Terps aim to close elite gap

Orange rout shows UM a rung below best

College Football

January 04, 2002|By Christian Ewell | Christian Ewell,SUN STAFF

MIAMI - No matter how far they had come, the Maryland Terrapins found out in Wednesday night's Orange Bowl how far away they are from the Florida team that embarrassed them, 56-23.

But yesterday, the team's players and coaches vowed to cover the remaining distance between themselves and the national elite, a status the Terps temporarily enjoyed with their Atlantic Coast Conference championship and Bowl Championship Series berth.

Some, like junior cornerback Curome Cox believed the Terps - who went 10-2 this season - are due for another trip here this time next year.

"We have the same amount of talent coming back," Cox said yesterday as he and his teammates prepared for their return trip to College Park. "I feel sorry for the seniors, but I think this is a steppingstone for the future."

Others believe the losses from this year's senior class, accounting for 19 players, make it unlikely that Maryland can repeat the success that had the Terrapins ranked No. 6 heading into the Orange Bowl.

With quarterback Shaun Hill, center Melvin Fowler, linebacker Aaron Thompson, nose tackle Charles Hill and strong safety Tony Jackson among the departing, coach Ralph Friedgen said his staff has "a tremendous amount to rebuilding to do."

In addition to the seniors, eight starters among them, the Terps may lose their best overall player, inside linebacker E.J. Henderson. After recording 150 tackles (a school-record 25 behind the line of scrimmage) and earning ACC Player of the Year and first-team All-America honors, the redshirt junior from Aberdeen may decide to enter the NFL draft. He is a senior academically.

Henderson, who recorded eight tackles and one sack Wednesday night, said he hadn't made a decision yet. Asked about his plans, he said, "Go home. Take care of my body. Talk to some people."

The possibility of Henderson leaving is only one reason weekends like this are vital for the Maryland coaching staff, which will entertain 11 recruits on campus visits.

Friedgen would like to make a run on linebackers, but in general, he wants to see an upgrade in the program's talent. This commitment was reaffirmed while watching his team get dismantled by the superiorly talented Gators.

"It's over, and we have to go recruiting," Friedgen said when asked where the Maryland program goes from there. Mindful of the Gators, he added. "We have to do what they've done."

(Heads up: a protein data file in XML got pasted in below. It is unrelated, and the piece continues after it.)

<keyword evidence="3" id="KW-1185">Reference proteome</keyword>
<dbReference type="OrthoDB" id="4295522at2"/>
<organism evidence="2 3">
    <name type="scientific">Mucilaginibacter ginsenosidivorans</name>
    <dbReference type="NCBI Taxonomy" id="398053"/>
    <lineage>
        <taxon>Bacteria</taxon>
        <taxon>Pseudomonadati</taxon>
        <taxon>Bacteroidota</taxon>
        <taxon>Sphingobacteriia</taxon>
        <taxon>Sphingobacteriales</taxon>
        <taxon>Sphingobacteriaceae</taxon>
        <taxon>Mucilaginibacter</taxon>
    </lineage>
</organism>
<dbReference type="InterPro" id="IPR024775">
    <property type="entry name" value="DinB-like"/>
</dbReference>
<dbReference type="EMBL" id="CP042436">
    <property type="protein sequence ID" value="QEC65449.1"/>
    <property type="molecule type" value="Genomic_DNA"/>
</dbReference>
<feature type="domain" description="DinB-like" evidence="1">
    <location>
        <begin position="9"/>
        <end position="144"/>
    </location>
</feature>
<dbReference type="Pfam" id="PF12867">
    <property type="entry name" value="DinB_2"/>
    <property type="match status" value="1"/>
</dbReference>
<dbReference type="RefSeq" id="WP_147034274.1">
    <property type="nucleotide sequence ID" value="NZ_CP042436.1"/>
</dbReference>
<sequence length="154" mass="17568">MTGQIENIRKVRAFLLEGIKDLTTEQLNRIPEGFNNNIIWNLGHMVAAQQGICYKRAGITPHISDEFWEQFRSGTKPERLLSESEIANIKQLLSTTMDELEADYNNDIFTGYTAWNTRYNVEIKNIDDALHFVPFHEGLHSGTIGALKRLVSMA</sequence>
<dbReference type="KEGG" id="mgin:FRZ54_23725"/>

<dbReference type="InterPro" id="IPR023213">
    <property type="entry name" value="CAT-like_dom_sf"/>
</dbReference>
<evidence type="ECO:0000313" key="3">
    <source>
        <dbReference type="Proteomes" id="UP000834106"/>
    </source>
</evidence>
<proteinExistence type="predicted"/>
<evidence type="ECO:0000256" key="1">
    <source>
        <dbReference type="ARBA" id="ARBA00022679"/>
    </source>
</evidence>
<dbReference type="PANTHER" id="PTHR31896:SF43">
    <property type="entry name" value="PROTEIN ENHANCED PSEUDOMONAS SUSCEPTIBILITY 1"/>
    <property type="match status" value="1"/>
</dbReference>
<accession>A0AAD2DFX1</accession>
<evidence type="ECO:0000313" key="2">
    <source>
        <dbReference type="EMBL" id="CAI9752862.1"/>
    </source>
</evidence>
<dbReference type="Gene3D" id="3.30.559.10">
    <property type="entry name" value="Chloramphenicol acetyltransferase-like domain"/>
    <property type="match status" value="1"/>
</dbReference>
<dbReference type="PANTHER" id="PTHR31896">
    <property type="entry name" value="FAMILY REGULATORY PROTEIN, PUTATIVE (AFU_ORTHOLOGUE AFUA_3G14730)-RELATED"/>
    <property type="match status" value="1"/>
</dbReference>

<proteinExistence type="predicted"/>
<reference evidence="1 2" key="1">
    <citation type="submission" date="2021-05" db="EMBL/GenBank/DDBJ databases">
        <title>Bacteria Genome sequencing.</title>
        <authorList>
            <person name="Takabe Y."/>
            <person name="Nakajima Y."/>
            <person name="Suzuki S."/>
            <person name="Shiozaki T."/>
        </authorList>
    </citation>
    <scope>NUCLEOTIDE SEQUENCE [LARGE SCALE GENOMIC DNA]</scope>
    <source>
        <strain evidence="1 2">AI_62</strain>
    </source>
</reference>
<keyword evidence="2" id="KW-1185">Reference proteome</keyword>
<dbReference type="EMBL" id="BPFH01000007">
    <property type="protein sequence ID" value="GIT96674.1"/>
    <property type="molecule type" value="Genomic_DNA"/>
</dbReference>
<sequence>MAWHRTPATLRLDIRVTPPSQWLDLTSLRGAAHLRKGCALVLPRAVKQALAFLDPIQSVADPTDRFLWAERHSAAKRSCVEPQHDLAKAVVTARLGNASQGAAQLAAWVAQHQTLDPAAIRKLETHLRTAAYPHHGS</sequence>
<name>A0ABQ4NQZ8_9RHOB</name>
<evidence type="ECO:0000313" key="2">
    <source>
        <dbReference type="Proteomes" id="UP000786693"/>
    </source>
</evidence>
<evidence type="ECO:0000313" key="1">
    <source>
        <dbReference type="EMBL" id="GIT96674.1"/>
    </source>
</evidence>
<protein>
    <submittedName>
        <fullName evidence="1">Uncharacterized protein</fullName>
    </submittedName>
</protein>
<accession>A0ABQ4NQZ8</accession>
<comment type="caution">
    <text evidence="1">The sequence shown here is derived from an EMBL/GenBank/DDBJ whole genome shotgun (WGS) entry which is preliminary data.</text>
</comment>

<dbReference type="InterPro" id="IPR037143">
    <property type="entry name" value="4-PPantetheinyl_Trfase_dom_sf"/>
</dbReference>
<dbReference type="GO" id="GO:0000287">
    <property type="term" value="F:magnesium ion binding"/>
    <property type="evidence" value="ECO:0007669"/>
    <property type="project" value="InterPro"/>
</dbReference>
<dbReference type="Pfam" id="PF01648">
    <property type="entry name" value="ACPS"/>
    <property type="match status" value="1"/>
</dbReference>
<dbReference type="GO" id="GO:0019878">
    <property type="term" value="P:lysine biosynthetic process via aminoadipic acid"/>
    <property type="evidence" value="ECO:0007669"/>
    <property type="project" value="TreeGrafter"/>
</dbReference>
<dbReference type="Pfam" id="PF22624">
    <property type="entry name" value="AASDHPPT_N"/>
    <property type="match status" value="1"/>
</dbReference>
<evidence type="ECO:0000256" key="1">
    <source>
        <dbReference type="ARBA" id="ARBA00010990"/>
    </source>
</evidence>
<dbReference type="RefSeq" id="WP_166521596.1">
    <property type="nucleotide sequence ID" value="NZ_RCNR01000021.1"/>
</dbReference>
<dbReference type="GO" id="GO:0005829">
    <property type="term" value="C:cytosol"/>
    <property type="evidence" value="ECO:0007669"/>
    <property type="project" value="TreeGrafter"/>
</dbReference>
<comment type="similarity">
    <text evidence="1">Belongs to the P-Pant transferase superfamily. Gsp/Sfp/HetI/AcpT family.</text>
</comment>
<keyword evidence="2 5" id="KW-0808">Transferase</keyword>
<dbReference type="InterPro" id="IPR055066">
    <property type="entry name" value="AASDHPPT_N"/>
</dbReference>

The game was also a flash point for some of the players who'll return next season. Though the Terps came into the game with no choice but to ignore the talent gap between them and Florida, they had to recognize that the gap existed.

Not only were the Gators quicker, faster and sometimes bigger, they also often bested Maryland at basic things like blocking and tackling.

"I guess you could say that was amazing," said freshman and starting left tackle C.J. Brooks. "You're not used to it when you're doing so well and everyone's telling you that you're so fundamentally sound. We have so many years to go. It's a foreshadowing of what's going to happen in the future."

Those at the end of the road, the seniors, are comfortable with their legacy at Maryland, the humiliation of a 33-point loss in their final game notwithstanding.

While the ending wasn't ideal, the venue was, particularly for a group that accomplished much this season, big and small, that it hadn't before: more than five wins, a league title, a national network television appearance.

"I'm ready to reflect and relax for a couple of days," said senior tailback Marc Riley, who scored two of the Terps' three touchdowns Wednesday night. "We had a great season, but came up on the short end of the stick.

It was disappointing, Riley said, but life would go on.

Indeed, when Jackson went to his room after the game, he followed his first instinct to turn on SportsCenter, thinking more of routine than of what he'd view. When the Florida highlight reel came on, he might have flinched, but he did not turn.

What Jackson watched was a recap of the ninth straight January bowl appearance by the Gators, who compete for the national championship every season.

"That's where Maryland's trying to get to," Hill said. "I don't think we should hang our heads, because this is our first year of rebuilding. They've been a perennial power for years; this is our first year up here hanging with the big boys.

"Sooner or later, we're going to get to that level."

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